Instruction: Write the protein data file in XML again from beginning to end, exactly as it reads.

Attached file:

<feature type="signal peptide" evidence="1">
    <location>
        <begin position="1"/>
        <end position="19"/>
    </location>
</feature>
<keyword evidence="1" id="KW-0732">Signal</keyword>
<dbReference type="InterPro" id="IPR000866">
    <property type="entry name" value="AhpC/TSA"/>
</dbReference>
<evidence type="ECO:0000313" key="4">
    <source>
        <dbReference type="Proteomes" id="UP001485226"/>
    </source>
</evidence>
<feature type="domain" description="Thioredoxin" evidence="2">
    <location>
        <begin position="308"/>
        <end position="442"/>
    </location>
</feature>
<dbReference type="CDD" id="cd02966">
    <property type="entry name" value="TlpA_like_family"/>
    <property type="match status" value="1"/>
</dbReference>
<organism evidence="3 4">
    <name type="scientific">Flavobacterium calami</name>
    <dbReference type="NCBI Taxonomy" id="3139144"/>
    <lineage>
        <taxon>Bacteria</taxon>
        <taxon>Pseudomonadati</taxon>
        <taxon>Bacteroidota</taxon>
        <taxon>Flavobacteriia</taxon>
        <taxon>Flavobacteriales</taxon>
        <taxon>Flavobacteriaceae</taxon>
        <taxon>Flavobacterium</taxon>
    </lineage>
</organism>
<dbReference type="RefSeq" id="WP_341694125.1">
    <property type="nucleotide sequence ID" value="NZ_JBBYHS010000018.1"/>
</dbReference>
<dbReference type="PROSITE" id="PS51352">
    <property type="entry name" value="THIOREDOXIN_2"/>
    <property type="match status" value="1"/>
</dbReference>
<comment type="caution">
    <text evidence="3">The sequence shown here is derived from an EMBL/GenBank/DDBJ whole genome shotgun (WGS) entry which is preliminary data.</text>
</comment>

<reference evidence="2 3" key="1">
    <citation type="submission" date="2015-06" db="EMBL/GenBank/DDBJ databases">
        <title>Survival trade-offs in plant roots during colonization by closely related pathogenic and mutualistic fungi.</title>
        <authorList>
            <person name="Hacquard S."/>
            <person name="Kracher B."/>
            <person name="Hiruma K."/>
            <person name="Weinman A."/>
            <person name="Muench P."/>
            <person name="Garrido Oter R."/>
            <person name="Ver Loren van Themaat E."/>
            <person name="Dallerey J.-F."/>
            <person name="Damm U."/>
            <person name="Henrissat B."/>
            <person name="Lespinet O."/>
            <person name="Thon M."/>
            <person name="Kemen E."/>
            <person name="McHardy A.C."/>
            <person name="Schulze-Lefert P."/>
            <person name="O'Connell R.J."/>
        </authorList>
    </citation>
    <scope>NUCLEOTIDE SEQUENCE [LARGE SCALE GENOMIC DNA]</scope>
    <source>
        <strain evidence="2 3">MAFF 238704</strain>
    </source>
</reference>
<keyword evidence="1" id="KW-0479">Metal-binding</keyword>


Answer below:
<feature type="signal peptide" evidence="1">
    <location>
        <begin position="1"/>
        <end position="19"/>
    </location>
</feature>
<keyword evidence="1" id="KW-0732">Signal</keyword>
<dbReference type="InterPro" id="IPR000866">
    <property type="entry name" value="AhpC/TSA"/>
</dbReference>
<evidence type="ECO:0000313" key="4">
    <source>
        <dbReference type="Proteomes" id="UP001485226"/>
    </source>
</evidence>
<feature type="domain" description="Thioredoxin" evidence="2">
    <location>
        <begin position="308"/>
        <end position="442"/>
    </location>
</feature>
<dbReference type="CDD" id="cd02966">
    <property type="entry name" value="TlpA_like_family"/>
    <property type="match status" value="1"/>
</dbReference>
<organism evidence="3 4">
    <name type="scientific">Flavobacterium calami</name>
    <dbReference type="NCBI Taxonomy" id="3139144"/>
    <lineage>
        <taxon>Bacteria</taxon>
        <taxon>Pseudomonadati</taxon>
        <taxon>Bacteroidota</taxon>
        <taxon>Flavobacteriia</taxon>
        <taxon>Flavobacteriales</taxon>
        <taxon>Flavobacteriaceae</taxon>
        <taxon>Flavobacterium</taxon>
    </lineage>
</organism>
<dbReference type="RefSeq" id="WP_341694125.1">
    <property type="nucleotide sequence ID" value="NZ_JBBYHS010000018.1"/>
</dbReference>
<dbReference type="PROSITE" id="PS51352">
    <property type="entry name" value="THIOREDOXIN_2"/>
    <property type="match status" value="1"/>
</dbReference>
<comment type="caution">
    <text evidence="3">The sequence shown here is derived from an EMBL/GenBank/DDBJ whole genome shotgun (WGS) entry which is preliminary data.</text>
</comment>

<reference evidence="2 3" key="1">
    <citation type="submission" date="2015-06" db="EMBL/GenBank/DDBJ databases">
        <title>Survival trade-offs in plant roots during colonization by closely related pathogenic and mutualistic fungi.</title>
        <authorList>
            <person name="Hacquard S."/>
            <person name="Kracher B."/>
            <person name="Hiruma K."/>
            <person name="Weinman A."/>
            <person name="Muench P."/>
            <person name="Garrido Oter R."/>
            <person name="Ver Loren van Themaat E."/>
            <person name="Dallerey J.-F."/>
            <person name="Damm U."/>
            <person name="Henrissat B."/>
            <person name="Lespinet O."/>
            <person name="Thon M."/>
            <person name="Kemen E."/>
            <person name="McHardy A.C."/>
            <person name="Schulze-Lefert P."/>
            <person name="O'Connell R.J."/>
        </authorList>
    </citation>
    <scope>NUCLEOTIDE SEQUENCE [LARGE SCALE GENOMIC DNA]</scope>
    <source>
        <strain evidence="2 3">MAFF 238704</strain>
    </source>
</reference>
<keyword evidence="1" id="KW-0479">Metal-binding</keyword>